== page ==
Ski lifts and mountains dominated the views at FruitGrowerConnect and VegetableGrowerConnect in November. Some of the largest and most progressive growers of fruits, nuts, and vegetable crops in the West convened at the Hyatt Centric in Park City, UT, for private, one-on-one meetings with experienced suppliers.
The individual 50-minute meetings focused on each farm’s needs with the goal of finding solutions to specific farming challenges. Suppliers in attendance offered solutions in areas ranging from crop protection and plant health to labor and irrigation.
Prior to the event, each grower is interviewed to determine the farm’s most urgent issues and what will be needed to help the operation grow in the future. Suppliers were recruited based on the solutions they can offer to help growers with their specific needs.
These efforts culminated in two days of high-level strategic meetings between decision makers on the grower side and suppliers who can help them achieve their goals.
A Positive Grower Experience
Jake Barcellos at A-Bar Ag Enterprises in Firebaugh, CA, a grower of almonds, pistachios and several vegetable crops, said the event was a positive experience for him. “If you haven’t been [to Connect] before, this event is a good opportunity to meet new people, find out what other operations are doing, and learn from different vendors.”
The biggest draw for Jeff Swenning, Field Operations Manager at Wawona Packing Co., a Cutler, CA, grower of peaches, nectarines, and other fruit crops, also included hearing about new and innovative products and meeting new growers from the West. Swenning liked that the event is different from a trade show, and enjoyed having the one-on-one opportunity to ask specific questions of the suppliers.
Emily Georgeson at Bolthouse Farms of Bakersfield, CA, a grower of carrots, said the event was an efficient use of time. “Having access to so many people [suppliers and growers] allows you to get as much information as you can in such a short amount of time.”
She also said having the meeting times set at 50-minutes is right on target. “[The 50-minutes] gives adequate time to provide background on our problems, what solutions we are trying to find, and what solutions the suppliers can offer to us,” Georgeson added.
The Supplier Impact
FruitGrowerConnect and VegetableGrowerConnect provide suppliers with a forum to discuss areas in which they can help a grower contribute to the operation’s bottom line while focusing on specific needs.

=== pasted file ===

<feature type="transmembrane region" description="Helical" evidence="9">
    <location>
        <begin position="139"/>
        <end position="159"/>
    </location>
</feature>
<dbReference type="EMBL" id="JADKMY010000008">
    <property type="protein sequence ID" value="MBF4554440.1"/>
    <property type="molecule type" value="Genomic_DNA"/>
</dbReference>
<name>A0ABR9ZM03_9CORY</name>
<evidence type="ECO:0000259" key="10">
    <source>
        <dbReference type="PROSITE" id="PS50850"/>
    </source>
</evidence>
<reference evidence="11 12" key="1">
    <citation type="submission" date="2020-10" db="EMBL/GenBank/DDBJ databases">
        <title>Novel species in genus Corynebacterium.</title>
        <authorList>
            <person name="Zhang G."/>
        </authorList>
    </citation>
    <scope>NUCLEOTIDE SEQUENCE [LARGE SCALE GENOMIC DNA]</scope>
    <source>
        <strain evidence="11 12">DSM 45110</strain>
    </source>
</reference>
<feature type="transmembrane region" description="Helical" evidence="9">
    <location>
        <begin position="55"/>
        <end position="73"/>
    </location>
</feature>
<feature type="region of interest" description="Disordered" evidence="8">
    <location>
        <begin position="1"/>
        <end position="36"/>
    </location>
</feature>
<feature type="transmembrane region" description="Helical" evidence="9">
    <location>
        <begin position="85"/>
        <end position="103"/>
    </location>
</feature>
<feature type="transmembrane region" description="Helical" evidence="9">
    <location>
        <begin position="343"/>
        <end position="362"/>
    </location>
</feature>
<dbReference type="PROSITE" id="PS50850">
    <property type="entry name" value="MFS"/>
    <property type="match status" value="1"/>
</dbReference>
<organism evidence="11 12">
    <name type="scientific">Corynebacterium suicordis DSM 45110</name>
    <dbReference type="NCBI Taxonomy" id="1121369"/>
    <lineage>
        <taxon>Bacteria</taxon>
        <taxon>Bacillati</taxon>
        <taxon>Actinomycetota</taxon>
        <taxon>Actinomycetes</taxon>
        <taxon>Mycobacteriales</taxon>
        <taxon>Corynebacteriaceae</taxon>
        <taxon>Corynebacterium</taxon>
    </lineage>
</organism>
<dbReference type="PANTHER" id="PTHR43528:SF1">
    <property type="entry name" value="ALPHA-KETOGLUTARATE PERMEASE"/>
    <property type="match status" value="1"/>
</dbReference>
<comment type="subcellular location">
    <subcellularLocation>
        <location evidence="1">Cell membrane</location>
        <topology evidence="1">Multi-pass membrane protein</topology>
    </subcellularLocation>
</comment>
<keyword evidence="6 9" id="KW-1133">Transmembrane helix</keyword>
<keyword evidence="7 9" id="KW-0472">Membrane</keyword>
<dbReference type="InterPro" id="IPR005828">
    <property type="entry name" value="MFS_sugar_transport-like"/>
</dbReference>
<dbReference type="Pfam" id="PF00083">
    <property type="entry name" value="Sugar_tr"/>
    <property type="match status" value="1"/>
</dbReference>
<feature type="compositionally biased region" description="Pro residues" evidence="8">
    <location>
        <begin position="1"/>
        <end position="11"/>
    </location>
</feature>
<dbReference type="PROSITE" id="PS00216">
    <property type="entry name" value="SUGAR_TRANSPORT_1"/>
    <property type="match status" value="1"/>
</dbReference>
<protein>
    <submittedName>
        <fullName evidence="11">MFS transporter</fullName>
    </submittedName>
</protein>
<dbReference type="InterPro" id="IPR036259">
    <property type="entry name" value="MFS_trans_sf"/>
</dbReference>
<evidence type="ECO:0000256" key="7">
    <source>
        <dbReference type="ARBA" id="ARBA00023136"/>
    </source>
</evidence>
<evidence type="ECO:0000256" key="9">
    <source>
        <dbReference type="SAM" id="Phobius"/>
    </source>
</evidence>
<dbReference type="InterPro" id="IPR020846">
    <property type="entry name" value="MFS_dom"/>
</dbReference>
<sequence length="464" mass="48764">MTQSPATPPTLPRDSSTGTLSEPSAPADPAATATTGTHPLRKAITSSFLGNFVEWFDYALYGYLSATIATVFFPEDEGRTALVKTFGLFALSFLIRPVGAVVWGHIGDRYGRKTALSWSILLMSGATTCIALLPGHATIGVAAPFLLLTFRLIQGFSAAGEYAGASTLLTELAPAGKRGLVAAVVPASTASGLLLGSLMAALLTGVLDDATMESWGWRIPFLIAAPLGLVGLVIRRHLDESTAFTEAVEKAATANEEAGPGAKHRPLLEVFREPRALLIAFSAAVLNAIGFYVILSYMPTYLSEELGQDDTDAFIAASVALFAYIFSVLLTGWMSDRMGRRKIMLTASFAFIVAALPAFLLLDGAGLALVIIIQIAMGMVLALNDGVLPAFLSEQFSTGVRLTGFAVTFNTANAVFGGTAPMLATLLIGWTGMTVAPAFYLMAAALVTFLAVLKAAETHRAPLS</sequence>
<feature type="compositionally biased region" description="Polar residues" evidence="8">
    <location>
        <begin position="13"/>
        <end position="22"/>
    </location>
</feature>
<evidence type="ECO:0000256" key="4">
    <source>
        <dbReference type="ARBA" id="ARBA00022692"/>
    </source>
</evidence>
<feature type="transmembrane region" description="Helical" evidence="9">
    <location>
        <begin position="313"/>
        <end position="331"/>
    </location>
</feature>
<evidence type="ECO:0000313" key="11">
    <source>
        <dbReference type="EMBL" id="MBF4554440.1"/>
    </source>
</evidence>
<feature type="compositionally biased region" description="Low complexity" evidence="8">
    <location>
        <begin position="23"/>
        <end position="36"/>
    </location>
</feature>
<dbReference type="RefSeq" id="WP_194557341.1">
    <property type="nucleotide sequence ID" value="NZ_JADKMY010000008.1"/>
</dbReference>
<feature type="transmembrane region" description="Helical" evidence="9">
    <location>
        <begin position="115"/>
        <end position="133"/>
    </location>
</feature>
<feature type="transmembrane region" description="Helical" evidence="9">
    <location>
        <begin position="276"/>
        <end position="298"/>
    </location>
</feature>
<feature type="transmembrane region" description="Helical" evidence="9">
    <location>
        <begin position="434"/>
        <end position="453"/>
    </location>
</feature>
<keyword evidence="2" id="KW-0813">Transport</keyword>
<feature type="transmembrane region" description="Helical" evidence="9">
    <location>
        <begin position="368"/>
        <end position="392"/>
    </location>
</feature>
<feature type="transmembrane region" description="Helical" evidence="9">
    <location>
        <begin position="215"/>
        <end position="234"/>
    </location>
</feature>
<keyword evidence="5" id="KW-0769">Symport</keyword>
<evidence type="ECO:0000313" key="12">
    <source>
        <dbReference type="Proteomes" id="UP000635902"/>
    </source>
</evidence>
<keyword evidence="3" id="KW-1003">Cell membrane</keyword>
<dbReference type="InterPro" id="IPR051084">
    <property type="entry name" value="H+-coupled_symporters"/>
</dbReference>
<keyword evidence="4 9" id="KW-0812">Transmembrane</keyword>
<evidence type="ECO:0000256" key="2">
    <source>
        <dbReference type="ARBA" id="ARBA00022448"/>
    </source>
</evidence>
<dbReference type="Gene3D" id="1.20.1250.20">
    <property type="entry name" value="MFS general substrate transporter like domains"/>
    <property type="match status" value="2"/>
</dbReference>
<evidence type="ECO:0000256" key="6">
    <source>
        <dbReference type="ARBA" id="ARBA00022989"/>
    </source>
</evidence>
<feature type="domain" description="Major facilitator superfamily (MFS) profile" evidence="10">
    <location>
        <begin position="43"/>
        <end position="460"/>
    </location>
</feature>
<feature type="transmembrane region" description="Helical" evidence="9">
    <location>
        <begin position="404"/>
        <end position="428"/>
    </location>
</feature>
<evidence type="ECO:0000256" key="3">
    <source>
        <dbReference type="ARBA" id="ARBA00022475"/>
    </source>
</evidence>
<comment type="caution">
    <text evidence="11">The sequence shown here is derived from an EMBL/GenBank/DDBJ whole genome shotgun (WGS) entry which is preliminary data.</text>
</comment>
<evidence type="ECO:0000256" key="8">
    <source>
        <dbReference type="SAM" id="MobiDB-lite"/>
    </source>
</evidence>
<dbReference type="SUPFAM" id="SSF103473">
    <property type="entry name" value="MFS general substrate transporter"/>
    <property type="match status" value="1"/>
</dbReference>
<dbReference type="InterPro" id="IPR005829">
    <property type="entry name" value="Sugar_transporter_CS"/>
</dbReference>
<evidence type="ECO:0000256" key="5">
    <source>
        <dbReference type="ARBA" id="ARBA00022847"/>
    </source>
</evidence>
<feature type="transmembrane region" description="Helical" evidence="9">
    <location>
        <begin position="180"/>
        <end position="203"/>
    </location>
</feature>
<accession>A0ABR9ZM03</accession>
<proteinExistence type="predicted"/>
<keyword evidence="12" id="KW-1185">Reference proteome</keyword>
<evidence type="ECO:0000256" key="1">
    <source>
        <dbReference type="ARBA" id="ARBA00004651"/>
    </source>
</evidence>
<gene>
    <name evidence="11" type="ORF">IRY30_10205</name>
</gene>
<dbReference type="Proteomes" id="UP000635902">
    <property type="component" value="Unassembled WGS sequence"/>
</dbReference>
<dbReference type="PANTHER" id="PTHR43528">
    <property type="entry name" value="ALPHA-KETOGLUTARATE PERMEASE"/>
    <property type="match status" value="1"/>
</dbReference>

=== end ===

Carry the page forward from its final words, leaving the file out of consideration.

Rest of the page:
“The growers at Connect are top-level managers and decision makers who really live farming every day,” said Marty Campfield, Vice President of Domestic Sales and Marketing at Azomite Soil Products, LLC. “They know what is involved and they know their challenges and needs very clearly. They are able to quickly look at a product and see how it will fit into their operation.
“We were able to talk about many aspects of farming, find lots of common ground to address issues and problems, and find some really good innovative solutions,” Campfield said.
Kyle Schneider, Sales Director at Eco-Drip Irrigation, added that it was nice to be in a setting where you have the grower’s undivided attention for almost an hour.
“The way Connect is structured, you have the one-on-one meetings and you also have the social events — breakfast, lunch, and dinners — so you have an opportunity to talk to [the growers] in a relaxed setting and form some good, quality connections where they will remember you as opposed to seeing them at a trade show. At Connect, you get to form a relationship over a few days instead of a 10- or 15-minute or half-hour interaction.”
Frank Miele, President of Magna Bon II, said being able to educate growers on another product, another tool to use, is invaluable.
“Some of us [supplier companies] are small and we don’t have the time to go from grower to grower, so by bringing them to Connect it allows us to educate them on another tool in the shed to use,” he explains. “It helps them and it helps us get the word out. I believe it worked very well for us.”